Go further on via Ricasoli and you will find the Museum of Archaeological, Medieval and Modern collections to your right. Use your combined ticket from the Fortress here to see a noteworthy collection of local archaeological finds that recount the life of this territory, which has been inhabited since Etruscan times, in addition to works by such artists as Duccio di Buoninsegna, Pietro and Ambrogio Lorenzetti and Vincenzo Tamagni.
From the museum, go straight on and take the second left up via Spagni following the brown sign to the Cathedral of San Salvatore, which is only open in the morning. Noteworthy are the remnants of the ancient door to the original parish church on this site located to your left on the inside. Most people stop and admire the view from the garden and hang out on the stone benches for a rest. From here, in the distance you can see Montepulciano on the horizon with Pienza and its white bell tower just before it.
Just along via Spagni, you may find Carlotta Parisi in front of her colourful shop working on her latest project. This young local artist creates papier-mâché sculptures, clay figurines, traditional clay whistles and more.
From the cathedral, head down the two steep blocks of Costa Spagni and turn right to the main square. Piazza del Popolo is the heart of Montalcino for both young and old. Children still play football and ride their bikes in the piazza while the old-timers argue about the latest political scandal under the portico. You may notice the unique clock on the bell tower that only has one hand. Try guessing the time before the bell tolls the hour!
Take via Matteotti to the left of the old city hall until you can turn left down via Donnoli all the way to the end for one of the best views of town itself. Make your way back to the ancient Palazzo Comunale and admire the tiles that are located on the side of the building, near Piazza Garibaldi. Each tile represents a Brunello vintage and indicates the number of stars for that year. On your walk, look carefully at the house numbers to see the colours and names of the four quarters of Montalcino.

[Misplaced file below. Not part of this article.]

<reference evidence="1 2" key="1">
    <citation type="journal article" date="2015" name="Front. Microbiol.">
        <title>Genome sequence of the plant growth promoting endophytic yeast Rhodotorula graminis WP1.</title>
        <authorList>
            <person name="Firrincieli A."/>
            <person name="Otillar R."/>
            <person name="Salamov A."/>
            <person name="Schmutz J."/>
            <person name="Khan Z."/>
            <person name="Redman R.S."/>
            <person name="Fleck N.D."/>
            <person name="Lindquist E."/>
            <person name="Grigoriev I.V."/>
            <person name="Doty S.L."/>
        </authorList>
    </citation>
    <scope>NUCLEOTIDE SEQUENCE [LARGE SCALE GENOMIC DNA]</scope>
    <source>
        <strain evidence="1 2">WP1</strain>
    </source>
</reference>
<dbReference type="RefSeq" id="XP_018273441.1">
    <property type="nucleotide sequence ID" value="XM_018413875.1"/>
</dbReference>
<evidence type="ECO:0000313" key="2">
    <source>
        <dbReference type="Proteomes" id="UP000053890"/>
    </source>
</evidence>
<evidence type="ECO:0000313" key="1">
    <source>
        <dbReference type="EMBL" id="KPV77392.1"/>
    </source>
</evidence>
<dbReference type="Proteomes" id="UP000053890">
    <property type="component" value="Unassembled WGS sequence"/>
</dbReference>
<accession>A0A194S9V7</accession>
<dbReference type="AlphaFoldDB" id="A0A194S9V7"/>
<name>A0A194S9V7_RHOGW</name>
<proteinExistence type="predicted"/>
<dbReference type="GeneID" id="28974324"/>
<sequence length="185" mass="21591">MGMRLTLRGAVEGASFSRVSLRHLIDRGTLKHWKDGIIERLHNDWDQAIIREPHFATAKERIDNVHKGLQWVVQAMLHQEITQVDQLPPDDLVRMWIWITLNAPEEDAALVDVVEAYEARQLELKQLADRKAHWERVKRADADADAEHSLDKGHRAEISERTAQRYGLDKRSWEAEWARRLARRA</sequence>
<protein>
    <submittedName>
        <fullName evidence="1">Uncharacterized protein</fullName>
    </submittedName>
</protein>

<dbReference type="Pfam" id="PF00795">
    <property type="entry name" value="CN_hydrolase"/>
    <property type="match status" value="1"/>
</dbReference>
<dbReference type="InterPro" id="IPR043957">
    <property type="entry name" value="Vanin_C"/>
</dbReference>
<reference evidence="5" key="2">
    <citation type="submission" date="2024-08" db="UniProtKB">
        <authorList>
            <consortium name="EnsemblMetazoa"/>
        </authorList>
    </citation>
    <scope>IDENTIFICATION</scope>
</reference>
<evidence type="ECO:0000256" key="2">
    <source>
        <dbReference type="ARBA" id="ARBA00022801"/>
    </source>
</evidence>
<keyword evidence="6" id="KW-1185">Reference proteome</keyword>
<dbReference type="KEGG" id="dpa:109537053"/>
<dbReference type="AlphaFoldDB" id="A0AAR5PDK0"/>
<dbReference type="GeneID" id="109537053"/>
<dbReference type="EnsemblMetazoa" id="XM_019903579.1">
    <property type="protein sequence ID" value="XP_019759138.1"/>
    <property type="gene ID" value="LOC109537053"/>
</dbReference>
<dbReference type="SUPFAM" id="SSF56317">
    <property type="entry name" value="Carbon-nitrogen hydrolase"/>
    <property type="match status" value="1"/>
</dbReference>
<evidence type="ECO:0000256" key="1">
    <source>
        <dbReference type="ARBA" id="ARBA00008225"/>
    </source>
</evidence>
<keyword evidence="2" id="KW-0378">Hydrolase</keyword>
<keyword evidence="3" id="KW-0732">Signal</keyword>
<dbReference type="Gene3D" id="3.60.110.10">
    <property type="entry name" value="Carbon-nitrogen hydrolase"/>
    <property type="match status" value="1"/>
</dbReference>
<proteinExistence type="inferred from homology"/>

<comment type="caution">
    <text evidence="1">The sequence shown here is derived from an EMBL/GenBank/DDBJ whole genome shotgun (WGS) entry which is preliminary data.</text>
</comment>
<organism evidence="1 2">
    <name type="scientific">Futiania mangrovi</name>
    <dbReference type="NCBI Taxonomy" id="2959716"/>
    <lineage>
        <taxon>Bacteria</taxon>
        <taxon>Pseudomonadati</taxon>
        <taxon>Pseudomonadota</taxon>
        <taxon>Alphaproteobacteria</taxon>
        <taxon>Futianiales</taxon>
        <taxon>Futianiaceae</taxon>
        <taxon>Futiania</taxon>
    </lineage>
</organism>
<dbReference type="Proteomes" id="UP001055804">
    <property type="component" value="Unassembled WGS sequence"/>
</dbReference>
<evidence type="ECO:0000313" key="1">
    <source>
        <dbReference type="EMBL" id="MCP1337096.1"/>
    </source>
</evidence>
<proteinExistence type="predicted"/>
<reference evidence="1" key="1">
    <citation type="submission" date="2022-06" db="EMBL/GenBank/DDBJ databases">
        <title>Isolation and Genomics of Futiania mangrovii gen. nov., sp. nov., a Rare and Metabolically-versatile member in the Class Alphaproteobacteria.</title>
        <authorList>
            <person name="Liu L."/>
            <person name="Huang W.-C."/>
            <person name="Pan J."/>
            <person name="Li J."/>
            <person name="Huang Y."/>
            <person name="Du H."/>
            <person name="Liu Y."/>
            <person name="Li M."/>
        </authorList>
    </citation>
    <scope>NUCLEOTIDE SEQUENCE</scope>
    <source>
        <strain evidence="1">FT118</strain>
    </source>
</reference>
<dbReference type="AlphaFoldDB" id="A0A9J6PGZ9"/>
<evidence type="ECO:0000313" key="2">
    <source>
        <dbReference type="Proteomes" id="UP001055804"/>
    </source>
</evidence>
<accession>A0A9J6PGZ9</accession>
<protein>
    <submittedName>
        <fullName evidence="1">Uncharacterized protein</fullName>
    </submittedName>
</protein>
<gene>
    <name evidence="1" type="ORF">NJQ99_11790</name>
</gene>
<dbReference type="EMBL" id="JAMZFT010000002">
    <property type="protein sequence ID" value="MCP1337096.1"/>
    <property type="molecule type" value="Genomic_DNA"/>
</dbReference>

Step back in time on the last weekend of October for the Sagra del Tordo, the Thrush Festival. Food, wine and archery are the focus of this annual event based on past traditions of Montalcino when the four neighbourhoods, or quartieri, battle it out on the archery field for the silver arrow and the glory of victory. Archers are real heroes around here, and children, draped in their quartieri's colours, tinker with plastic bows and arrows or bang on toy drums in the crowd that follows the historical procession to make offerings to the Lord and Lady of the Fortress. The four quarters set up food stands on both the Saturday and Sunday for lunch in the garden near the Fortress, each with a separate menu of traditional local dishes. There is so much to choose from that you won't even notice that tordi are not on the menus. It is also possible to feast on their specialities in their halls. This is the biggest event of the year in Montalcino, so book your accommodations and lunch reservations early. Information and schedule of events are available on the Pro Loco website.
Leave some time for a quick trip to the Abbey of Sant'Antimo, located just 9km from the Bacchus roundabout near the stadium. Legend has it that this abbey was built where Charlemagne once lit a votive candle in thanksgiving. There are many legends, but one thing is certain: Sant'Antimo is stunning in all of its simplicity, as it soars up from the valley surrounded by cultivated fields and olive groves. The schedule for the prayer times in Gregorian chant is available at www.antimo.it.
HOW TO GET THERE
Montalcino is just over 40km south of Siena. Take the SR2 to Buonconvento and then turn right and head up the hill 9 km. Do not enter at the first gate where you see the white Montalcino 564 sign. Instead, continue on and shortly after on the left, there are some free parking spaces. Some other free spots are located down viale Roma or behind the city hall on viale Postierla. These free spots may involve a bit of a walk before you start your tour, but they might be worth your while. I have overheard tourists from Rome exclaiming how parking isn't even as expensive at the Vatican!